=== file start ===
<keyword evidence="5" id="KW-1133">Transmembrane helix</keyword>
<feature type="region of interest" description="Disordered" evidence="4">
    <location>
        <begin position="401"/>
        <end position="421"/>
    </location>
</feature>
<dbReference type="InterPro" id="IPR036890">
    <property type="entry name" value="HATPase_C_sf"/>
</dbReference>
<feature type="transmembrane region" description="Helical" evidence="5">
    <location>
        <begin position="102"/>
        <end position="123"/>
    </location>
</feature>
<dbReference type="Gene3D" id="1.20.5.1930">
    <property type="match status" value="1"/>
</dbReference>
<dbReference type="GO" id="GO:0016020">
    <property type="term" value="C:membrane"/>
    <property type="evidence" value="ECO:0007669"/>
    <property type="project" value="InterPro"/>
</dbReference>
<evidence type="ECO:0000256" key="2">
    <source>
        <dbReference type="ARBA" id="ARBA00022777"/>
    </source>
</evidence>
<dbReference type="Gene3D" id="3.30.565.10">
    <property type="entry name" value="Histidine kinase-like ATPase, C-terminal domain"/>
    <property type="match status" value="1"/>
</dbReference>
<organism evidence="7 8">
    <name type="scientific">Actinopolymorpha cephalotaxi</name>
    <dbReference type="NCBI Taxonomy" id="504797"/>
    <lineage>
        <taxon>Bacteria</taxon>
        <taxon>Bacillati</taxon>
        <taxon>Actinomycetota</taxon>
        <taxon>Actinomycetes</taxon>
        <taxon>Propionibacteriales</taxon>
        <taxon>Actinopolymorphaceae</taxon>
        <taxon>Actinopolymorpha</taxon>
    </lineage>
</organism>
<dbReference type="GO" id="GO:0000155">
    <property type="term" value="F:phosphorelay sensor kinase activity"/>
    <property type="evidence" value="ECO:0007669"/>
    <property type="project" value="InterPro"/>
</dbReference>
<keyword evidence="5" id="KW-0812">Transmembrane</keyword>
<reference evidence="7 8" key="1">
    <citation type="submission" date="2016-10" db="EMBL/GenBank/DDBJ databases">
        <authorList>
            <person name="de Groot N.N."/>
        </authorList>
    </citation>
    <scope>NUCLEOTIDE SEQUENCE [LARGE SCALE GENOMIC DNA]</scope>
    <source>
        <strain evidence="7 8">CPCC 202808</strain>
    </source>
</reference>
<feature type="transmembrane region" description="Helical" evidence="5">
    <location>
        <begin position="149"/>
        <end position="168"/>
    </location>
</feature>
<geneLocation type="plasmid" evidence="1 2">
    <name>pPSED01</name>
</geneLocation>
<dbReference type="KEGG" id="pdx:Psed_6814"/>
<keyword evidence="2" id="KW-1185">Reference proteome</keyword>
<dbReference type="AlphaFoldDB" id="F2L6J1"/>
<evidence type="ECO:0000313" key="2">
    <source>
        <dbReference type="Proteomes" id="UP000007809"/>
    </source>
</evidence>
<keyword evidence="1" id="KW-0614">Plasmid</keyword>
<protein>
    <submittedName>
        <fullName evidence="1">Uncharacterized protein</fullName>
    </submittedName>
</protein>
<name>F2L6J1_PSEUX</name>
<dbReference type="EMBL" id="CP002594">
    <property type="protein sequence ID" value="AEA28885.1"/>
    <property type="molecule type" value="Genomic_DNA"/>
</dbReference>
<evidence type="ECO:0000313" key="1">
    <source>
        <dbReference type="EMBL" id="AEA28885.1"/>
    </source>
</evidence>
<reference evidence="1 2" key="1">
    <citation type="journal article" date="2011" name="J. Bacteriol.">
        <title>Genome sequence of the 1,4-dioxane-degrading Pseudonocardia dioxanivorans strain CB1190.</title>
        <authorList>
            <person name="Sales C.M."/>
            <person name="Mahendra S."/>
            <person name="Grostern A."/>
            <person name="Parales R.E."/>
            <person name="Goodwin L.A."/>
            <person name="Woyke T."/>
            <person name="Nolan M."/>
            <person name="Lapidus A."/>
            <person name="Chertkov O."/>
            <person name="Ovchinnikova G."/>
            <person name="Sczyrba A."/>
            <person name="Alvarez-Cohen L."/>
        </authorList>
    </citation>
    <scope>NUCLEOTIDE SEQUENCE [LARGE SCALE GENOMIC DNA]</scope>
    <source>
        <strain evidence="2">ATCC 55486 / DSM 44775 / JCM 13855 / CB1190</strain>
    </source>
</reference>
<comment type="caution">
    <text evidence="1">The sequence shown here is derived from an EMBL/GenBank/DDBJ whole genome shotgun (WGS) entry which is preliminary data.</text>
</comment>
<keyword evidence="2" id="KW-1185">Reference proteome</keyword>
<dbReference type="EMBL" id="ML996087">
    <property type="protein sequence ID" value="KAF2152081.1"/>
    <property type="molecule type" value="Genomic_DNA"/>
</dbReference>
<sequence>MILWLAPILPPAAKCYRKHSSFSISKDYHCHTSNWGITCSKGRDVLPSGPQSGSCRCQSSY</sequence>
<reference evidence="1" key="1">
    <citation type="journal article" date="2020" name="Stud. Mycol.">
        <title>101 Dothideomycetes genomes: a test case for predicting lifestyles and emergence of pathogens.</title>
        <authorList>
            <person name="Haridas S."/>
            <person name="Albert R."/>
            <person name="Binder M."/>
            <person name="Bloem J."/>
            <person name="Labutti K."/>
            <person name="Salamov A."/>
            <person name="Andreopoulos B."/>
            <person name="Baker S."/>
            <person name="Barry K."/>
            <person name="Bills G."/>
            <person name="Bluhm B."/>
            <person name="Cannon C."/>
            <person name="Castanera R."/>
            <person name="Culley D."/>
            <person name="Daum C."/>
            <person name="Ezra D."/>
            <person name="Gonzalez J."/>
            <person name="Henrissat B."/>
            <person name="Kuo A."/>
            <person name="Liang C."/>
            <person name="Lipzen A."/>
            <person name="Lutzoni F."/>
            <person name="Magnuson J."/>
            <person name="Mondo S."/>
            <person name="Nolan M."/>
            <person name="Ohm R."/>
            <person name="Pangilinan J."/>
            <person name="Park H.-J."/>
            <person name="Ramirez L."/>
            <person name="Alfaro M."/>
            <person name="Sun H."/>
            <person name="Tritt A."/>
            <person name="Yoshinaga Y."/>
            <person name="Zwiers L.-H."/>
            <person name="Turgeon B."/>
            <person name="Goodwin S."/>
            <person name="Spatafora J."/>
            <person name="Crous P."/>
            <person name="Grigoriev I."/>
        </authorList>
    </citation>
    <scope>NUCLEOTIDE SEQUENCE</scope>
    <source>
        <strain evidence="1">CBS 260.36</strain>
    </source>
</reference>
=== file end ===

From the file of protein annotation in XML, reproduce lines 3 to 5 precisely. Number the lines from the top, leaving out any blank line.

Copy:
    <location>
        <begin position="401"/>
        <end position="421"/>